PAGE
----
“Brokeback Mountain” (2005)
And soon after ‘Dogtown,’ Ledger’s position as a potential titan of the future was confirmed, thanks to his lead in Ang Lee‘s multiple-award-winning drama about the decades-long, tragic love affair between two ranchers. As Ennis, the more stoic of the central two, Ledger begins with a Brando-like inarticulacy that was much parodied at the time, something that doesn’t change how entirely effective it is at portraying a man of enormous feeling, who wouldn’t know how to express what he has inside even if society would let him. As he creeps into middle age (effortlessly and entirely convincingly pulled off by Ledger), his self-loathing at what he’s done turns into self-loathing at what he didn’t do, and it’s totally heartbreaking to watch. Ledger never makes Ennis into a martyr: he’s quiet, brusque, sometimes even cruel. But it’s a testament to his finest performance that you feel so much for him by the end.
Certainly the most underrated performance of the later stage of Ledger’s career, the actor returned to Australia for Neil Armfield‘s lyrical, if over-familiar, addiction drama. As Dan, the boyfriend of the titular Candy (Abbie Cornish), the actor looks like the Platonic ideal of the bohemian poet, who drags his artist girlfriend into the mire of heroin addiction, aided and abetted by their mentor (Geoffrey Rush, excellent as always). The two young stars have palpable chemistry together, and Ledger brings a charm and fierce intelligence that’s a million miles away from Ennis Del Mar. But he’s also typically free of vanity: Dan does, and instigates, terrible things in the name of love (love of heroin, that is), and the actor never sugarcoats them. It’s a testimony to the alchemy of his performance that you only realize the extent of his toxicity to Candy as the film wraps up.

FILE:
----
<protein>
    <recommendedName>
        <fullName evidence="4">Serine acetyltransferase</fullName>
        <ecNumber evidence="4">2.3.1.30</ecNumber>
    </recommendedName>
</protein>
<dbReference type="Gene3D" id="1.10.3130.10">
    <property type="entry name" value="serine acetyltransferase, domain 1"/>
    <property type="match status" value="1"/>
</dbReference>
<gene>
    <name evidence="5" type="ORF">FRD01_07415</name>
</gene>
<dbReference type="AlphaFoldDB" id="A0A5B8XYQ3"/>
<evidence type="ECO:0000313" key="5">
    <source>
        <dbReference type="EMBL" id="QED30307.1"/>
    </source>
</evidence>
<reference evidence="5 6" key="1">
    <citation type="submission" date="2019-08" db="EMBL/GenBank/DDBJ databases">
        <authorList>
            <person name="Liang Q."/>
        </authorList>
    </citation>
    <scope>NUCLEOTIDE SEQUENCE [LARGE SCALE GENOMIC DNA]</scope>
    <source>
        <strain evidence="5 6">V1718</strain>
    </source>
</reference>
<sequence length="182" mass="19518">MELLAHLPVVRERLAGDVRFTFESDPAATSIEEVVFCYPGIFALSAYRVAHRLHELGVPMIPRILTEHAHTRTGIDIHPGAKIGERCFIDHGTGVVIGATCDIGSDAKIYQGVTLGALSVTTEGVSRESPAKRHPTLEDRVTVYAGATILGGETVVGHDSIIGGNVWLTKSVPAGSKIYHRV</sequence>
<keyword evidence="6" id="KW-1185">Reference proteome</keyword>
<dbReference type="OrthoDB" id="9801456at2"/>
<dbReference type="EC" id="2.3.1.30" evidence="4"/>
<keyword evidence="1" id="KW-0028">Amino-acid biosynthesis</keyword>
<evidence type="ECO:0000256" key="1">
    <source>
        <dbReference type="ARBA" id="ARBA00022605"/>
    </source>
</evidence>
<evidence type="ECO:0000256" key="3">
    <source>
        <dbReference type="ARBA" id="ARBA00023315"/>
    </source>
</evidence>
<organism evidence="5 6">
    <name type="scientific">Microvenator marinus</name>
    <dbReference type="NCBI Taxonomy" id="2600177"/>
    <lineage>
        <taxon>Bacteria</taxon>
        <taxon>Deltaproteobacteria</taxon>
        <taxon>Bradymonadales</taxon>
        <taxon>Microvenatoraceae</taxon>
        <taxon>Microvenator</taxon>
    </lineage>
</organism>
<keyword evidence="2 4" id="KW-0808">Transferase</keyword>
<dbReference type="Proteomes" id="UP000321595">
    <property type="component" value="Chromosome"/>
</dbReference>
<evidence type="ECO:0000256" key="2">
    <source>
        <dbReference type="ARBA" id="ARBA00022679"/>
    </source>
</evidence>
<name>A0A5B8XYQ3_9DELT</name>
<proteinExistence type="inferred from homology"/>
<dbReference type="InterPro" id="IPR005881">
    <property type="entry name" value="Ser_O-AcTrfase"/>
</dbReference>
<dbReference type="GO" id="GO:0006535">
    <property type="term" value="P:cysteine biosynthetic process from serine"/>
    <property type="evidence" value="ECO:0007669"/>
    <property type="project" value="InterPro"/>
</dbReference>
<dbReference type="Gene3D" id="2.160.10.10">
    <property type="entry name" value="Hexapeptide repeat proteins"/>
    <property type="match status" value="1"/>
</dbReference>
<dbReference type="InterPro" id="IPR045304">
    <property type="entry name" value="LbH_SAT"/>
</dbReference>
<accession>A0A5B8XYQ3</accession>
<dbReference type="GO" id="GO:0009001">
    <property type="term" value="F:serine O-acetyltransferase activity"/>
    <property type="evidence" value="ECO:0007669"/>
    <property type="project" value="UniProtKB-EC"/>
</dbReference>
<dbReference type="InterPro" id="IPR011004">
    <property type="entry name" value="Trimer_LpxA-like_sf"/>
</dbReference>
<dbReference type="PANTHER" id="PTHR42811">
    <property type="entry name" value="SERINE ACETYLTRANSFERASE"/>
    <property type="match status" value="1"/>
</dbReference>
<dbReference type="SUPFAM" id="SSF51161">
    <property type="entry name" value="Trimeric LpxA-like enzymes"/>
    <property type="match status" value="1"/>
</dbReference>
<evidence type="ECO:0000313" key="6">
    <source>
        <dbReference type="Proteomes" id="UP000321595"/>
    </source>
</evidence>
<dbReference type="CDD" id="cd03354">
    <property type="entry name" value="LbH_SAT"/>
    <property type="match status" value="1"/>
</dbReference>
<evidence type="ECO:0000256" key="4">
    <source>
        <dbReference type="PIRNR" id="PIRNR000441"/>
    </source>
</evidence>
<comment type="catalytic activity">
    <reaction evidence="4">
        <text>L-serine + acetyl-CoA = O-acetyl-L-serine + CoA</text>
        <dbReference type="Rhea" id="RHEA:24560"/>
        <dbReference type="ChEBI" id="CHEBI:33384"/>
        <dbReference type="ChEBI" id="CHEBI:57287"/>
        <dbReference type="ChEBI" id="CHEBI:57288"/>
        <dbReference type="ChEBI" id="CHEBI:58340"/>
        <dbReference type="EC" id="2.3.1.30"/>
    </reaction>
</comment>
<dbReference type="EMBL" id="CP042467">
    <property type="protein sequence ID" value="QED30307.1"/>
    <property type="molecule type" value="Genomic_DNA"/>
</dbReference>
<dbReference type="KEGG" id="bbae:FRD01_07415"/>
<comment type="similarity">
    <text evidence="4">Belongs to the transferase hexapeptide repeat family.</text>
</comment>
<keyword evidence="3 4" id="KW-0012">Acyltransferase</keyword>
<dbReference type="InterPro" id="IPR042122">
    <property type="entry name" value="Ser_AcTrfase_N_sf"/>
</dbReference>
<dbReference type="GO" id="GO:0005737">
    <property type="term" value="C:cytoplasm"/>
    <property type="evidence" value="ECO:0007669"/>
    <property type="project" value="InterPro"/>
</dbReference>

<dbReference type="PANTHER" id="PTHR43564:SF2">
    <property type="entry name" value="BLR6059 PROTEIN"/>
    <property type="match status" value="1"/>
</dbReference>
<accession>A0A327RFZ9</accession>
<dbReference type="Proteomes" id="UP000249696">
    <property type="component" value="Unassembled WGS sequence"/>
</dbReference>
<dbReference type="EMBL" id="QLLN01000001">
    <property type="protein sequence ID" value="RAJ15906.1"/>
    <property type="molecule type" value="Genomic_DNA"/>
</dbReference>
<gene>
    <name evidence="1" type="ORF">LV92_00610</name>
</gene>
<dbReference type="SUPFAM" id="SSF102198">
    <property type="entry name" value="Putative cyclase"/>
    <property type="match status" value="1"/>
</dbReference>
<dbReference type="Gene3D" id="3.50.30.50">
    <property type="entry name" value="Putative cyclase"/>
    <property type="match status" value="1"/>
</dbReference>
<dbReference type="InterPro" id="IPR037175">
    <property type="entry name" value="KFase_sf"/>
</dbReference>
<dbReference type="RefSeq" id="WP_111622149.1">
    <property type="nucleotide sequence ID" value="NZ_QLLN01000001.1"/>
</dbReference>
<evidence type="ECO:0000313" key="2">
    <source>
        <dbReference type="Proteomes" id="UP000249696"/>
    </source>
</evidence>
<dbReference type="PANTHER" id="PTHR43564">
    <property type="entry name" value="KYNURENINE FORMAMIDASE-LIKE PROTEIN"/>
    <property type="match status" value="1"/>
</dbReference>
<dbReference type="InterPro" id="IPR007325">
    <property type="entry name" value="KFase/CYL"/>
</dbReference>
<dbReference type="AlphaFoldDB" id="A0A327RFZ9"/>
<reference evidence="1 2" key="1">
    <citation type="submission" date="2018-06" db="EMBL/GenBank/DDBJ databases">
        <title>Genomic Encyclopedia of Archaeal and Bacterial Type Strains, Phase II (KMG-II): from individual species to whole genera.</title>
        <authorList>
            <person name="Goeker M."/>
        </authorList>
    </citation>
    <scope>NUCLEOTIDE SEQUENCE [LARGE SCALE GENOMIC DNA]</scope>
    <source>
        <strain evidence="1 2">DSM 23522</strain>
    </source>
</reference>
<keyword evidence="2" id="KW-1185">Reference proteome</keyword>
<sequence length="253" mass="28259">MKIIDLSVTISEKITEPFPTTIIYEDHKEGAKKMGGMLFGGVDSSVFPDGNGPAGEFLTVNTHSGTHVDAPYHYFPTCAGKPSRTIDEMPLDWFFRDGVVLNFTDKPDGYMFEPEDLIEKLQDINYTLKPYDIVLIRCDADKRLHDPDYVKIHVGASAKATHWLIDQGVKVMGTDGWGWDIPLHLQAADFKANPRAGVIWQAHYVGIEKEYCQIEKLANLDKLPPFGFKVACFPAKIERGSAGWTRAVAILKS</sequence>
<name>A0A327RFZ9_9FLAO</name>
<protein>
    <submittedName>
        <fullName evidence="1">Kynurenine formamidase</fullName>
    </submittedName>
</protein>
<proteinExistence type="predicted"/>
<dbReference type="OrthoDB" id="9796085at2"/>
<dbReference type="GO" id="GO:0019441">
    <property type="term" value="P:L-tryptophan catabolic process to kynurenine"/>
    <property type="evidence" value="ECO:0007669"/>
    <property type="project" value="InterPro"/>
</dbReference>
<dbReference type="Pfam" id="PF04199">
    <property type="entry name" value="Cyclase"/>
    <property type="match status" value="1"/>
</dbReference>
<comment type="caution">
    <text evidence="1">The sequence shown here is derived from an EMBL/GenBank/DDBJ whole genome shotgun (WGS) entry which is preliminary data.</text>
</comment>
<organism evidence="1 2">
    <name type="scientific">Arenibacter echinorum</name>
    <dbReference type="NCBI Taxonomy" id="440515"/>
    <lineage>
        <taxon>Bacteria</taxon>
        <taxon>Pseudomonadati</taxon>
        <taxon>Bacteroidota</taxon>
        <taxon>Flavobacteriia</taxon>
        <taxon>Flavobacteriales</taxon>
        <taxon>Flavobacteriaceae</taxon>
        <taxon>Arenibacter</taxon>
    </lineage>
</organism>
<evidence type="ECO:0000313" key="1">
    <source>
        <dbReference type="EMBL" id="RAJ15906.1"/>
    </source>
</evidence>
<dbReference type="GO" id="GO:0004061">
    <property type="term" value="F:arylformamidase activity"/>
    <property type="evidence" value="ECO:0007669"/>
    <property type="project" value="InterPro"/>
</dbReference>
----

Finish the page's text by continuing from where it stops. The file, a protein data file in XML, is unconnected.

“The Dark Knight” (2008)
Taking on one of the most iconic screen villains was always going to be a challenge, given that Cesar Romero and Jack Nicholson had already delivered fairly definitive takes. No one expected Ledger to be the man chosen to don the make up, and certainly no one could have predicted his fierce, anarchic version of the character. And that’s the key to his titanic performance: every tic, gesture, line-reading is unpredictable, making the character into a destructive force of nature that feels genuinely dangerous. The actor understands that the Joker shouldn’t be funny to anyone but himself, and his skewed sense of humor is one of the most distinctive variations on the performance: despite attempts by the media to bring Ledger’s commitment to the part into the narrative of his death, he told an interviewer while on the “I’m Not There” press tour that it was “the most fun I’ve had playing a character, hands down.” And it shows. Even if Ledger had lived to see it, his Joker was always going to stand in the top tier of screen villains, and define the character for generations to come.